You can also measure it yourself. Use a ruler to measure the distance between two teeth on the chain.
Lastly, you must consider the type of teeth sequence you need. As mentioned, there are full-sequenced, half-skip, and full-skip chains. Each chain type performs differently, so keep in mind your intended use. Full sequenced chains are suitable for small-medium length bars. For large bars, you can either choose between half-skip and full-skip chains.
You should always start your chainsaw with the chain brake on. The chain brake will ensure that the chain is not moving and should only be released when you actually want to start sawing. Until that time, the chain brake minimizes the risk of an injury.
When you’re using a chainsaw, your first step should be to put on essential safety equipment. Your next step should be to ensure the chain brake is activated. Only when you are really sawing, the chain brake can be deactivated. If not, you should always activate it. The chain brake makes sure that the chain isn’t engaged when the engine is turned on.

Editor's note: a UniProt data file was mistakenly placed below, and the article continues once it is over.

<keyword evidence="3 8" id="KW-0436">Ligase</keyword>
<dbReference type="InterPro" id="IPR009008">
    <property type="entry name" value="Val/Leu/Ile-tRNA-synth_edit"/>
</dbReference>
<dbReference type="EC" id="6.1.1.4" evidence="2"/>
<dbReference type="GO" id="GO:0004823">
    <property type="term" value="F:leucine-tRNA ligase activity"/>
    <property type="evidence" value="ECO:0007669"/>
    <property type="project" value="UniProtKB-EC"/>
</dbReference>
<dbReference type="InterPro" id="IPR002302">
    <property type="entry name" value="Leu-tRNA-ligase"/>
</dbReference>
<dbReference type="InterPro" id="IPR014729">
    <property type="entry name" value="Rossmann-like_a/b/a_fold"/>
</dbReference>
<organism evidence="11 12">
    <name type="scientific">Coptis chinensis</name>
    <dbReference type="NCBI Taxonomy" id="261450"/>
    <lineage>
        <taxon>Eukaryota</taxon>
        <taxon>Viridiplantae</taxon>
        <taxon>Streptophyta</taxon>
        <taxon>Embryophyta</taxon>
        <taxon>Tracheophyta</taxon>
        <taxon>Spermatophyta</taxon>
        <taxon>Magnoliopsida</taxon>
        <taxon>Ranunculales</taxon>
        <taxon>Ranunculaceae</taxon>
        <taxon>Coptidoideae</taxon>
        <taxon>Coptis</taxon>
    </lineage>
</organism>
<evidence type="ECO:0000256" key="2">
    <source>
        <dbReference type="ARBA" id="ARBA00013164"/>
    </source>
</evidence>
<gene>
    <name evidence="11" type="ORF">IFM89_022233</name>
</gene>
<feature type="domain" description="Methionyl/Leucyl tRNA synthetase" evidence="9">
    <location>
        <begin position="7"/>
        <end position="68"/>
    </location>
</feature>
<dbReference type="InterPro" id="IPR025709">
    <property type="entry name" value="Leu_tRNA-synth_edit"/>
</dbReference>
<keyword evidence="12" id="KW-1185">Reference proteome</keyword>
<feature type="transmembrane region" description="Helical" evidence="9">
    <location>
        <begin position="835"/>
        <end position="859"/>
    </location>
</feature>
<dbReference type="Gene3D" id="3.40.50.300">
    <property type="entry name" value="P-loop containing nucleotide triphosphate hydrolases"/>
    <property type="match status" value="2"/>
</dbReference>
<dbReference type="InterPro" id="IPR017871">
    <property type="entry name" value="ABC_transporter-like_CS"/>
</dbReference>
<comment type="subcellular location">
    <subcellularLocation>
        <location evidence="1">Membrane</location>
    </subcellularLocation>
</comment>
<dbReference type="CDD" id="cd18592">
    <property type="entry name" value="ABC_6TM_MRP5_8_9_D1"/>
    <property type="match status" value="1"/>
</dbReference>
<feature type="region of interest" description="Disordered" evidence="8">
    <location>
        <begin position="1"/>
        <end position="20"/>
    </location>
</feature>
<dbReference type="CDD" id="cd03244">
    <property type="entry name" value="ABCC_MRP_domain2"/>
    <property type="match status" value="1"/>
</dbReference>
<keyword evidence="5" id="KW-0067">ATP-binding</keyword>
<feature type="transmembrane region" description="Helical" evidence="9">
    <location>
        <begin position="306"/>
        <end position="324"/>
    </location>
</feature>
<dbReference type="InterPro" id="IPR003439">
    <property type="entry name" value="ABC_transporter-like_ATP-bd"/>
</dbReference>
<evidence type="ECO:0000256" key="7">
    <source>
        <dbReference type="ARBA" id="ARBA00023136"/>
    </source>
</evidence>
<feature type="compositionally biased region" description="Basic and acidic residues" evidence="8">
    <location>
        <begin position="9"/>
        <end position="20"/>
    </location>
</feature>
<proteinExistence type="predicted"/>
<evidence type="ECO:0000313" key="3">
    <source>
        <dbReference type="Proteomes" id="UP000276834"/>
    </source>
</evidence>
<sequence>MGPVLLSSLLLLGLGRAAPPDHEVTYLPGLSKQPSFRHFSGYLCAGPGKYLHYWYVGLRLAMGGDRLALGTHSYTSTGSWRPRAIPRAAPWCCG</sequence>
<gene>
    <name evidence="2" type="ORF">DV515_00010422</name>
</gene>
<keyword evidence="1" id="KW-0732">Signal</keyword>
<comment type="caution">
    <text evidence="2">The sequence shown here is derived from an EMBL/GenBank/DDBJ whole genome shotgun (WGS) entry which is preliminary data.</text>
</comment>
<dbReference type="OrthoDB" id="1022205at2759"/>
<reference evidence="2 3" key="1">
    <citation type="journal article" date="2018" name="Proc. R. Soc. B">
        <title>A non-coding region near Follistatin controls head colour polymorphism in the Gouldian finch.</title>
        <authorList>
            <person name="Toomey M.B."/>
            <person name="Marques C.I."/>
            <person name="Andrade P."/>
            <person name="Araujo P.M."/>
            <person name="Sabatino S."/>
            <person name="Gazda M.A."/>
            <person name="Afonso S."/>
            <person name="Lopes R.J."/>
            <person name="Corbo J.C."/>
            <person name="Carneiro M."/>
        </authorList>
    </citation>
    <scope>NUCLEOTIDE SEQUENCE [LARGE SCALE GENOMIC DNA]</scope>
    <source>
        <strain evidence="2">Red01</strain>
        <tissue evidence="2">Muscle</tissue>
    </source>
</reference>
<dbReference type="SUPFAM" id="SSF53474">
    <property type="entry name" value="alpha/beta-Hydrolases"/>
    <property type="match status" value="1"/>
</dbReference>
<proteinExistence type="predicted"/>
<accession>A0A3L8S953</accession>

Also, engage the chain brake if you start a chainsaw between your legs. This saves you from any risk of a leg accident. This safety step is quite easy to overlook, especially if you’re in a hurry. I’ve seen plenty of beginners miss this.
If you don’t know how to turn on the brake, here are the steps to follow:
- Step 1: Place the saw on an even surface such as a table.
- Step 2: Grip the chain brake tightly, squeezing the activation lock.
- Step 3: Use your left wrist to press the kickback safety handle. (Don’t release the activation lock.)
- Step 4: Start the chainsaw by pulling the cord or adding the battery if you use a battery-powered one.
As for the last step, you should never forget that positioning is key. When you turn on a chainsaw, you can do it on the ground or between your legs. But I always recommend starting it by placing it on the ground.
If you’re experienced enough, you can even do that by using a leg-lock technique. The advantage of the leg-lock method is that it can be performed even when climbing a tree where ground placement is not feasible.